By Oona Milliken, Matthew Fischetti and Charlie Finnerty | [email protected]
From Rockaway Beach to Gowanus to Elmhurst, residents of Queens and Brooklyn faced the brunt of last week’s flooding as roadways, homes, subway stations and airports filled with water Friday in what has now been recorded as the worst storm to hit the city since Hurricane Ida.
Communities worked together all afternoon to clear drains and save neighbors from rising floodwaters but as the outer boroughs return to dry warm weather this week, questions remain about Mayor Eric Adam’s ability to communicate and prepare New York City residents for the historic severe storm.
Water rose to more than three feet high on the corner of Wallabout Street and Harrison Avenue in South Williamsburg on Friday Sept. 29 as New Yorkers across the city dealt with a bout of extreme flooding that prompted a city-wide state of emergency. Anthony Calderon, a Queens-based resident who works at Top Quality Management, a management company on Wallabout St, said he was cleaning up the trash from his office that the water had swept away and spread out across the area. Calderon said when the intersection flooded, he was reminded of storms such as Hurricane Ida, when New York City was shut down under a Flash Flood Emergency for the first time in recorded history and 13 people perished due to the rains.
“Hectic. A lot of rain. It’s just kept coming, kept coming. On Wallabout and Harrison, the flood was coming up here, to your knees at least,” Calderon said. “I was afraid, like ‘Not again, what is this flood?’ I remember a couple of years ago when the hurricanes came, all the subways flooded and Queen’s Boulevard…That’s how I felt, I was like, ‘Are you kidding me? Not again.’”
Mayor Eric Adams was slammed by critics for not giving proper notice of the flooding when his office knew of the dangers on Thursday evening and Governor Hochul had already issued a flash flooding warning for New York City earlier in the day. Adam’s office sent out an email alert at 11 p.m. on Thursday, but did not shut down schools and hosted a public briefing around noon on Friday, hours after the worst rainfall had subsided and the governor had already declared a state of emergency across the city.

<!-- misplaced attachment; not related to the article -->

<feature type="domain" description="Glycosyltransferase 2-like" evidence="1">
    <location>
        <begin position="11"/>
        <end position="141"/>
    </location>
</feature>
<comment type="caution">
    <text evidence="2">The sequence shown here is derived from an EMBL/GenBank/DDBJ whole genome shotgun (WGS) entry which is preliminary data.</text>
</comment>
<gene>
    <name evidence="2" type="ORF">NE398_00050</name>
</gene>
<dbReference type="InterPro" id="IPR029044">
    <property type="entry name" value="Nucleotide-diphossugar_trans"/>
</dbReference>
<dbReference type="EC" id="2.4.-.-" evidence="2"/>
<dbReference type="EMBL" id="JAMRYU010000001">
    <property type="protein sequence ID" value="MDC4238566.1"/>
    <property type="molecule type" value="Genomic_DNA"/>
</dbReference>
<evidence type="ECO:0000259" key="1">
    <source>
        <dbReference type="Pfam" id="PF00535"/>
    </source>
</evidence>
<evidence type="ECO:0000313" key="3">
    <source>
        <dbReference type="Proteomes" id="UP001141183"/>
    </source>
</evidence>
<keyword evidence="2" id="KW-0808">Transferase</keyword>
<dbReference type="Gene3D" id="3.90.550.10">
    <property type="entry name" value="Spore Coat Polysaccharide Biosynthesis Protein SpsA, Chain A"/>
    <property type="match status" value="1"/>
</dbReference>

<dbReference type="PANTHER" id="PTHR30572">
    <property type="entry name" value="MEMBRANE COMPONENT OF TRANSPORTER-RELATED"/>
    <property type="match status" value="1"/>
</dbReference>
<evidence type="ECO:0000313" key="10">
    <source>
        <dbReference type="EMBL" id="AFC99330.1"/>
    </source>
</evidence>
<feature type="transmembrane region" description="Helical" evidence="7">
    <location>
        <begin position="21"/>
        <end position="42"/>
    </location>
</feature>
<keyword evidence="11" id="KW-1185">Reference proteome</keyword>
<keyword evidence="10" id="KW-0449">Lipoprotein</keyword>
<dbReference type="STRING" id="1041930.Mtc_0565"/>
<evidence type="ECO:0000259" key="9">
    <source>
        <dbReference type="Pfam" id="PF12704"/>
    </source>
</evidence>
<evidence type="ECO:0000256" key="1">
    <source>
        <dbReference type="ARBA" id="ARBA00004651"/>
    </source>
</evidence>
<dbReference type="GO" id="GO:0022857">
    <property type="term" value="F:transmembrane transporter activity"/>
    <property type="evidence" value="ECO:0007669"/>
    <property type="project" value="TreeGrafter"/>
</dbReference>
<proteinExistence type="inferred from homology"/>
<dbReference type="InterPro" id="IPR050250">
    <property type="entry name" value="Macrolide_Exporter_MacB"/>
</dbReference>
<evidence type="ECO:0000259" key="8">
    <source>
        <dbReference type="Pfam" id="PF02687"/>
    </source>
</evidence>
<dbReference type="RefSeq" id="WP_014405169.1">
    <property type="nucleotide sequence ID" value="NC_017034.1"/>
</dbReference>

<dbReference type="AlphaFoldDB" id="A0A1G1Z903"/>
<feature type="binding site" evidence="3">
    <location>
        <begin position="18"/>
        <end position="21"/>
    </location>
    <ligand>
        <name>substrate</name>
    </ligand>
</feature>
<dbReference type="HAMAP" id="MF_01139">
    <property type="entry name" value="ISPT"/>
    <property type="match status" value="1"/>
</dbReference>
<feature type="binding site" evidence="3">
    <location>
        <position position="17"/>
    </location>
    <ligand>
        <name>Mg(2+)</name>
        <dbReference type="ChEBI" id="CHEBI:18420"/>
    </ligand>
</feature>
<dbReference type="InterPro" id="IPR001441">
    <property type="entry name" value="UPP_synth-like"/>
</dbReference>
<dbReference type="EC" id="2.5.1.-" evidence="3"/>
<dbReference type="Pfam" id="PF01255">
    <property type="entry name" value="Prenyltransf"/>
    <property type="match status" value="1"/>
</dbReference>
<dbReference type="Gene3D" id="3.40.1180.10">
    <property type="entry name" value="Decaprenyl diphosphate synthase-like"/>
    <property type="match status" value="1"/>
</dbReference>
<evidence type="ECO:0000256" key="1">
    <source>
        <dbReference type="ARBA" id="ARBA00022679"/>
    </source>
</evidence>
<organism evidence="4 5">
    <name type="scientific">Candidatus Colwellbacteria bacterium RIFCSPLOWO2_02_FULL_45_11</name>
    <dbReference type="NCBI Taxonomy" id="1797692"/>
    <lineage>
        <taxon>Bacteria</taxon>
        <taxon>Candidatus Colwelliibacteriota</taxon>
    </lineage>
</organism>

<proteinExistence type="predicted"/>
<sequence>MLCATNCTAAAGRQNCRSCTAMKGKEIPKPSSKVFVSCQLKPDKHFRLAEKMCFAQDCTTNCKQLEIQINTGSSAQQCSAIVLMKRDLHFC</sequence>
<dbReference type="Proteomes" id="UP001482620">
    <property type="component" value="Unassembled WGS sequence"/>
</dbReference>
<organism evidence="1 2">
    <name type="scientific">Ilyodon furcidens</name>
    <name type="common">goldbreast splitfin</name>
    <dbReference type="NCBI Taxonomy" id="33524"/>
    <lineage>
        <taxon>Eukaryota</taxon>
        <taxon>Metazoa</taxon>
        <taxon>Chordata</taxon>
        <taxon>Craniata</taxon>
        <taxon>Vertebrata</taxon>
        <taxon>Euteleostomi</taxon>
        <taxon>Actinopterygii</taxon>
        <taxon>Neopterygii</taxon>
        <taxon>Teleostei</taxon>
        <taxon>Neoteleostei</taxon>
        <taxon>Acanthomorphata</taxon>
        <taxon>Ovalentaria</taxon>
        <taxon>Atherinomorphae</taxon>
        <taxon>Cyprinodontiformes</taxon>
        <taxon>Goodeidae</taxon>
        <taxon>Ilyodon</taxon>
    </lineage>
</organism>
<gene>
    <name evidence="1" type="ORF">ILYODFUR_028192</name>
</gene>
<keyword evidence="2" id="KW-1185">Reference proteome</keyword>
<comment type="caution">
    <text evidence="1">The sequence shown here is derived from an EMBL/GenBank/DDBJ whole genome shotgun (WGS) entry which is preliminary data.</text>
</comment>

The New York City sewer system was originally designed to maintain 1.75 inches of rain per hour, but areas such as the Brooklyn Navy Yard were hit with 2.58 inches of rain per hour, as early as 8:00 to 9:00 a.m, according to the Mayor’s office.
“And so its no surprise, unfortunately, as a result, that that part of Brooklyn and a couple of other particularly (sic) part of Brooklyn have borne the brunt of this,” said Department of Environmental Protection Commish Rohit T. Aggarwala.
Right before noon, the mayor urged New Yorker’s to stay home or “shelter in place,” while many commuters were already at work. On the Wallabout St. and Harrison Ave intersection, Calderon said the flooding became so bad that community members stepped in and dealt with the problem on their own by removing a manhole cover and letting the storm water drain into the sewer systems.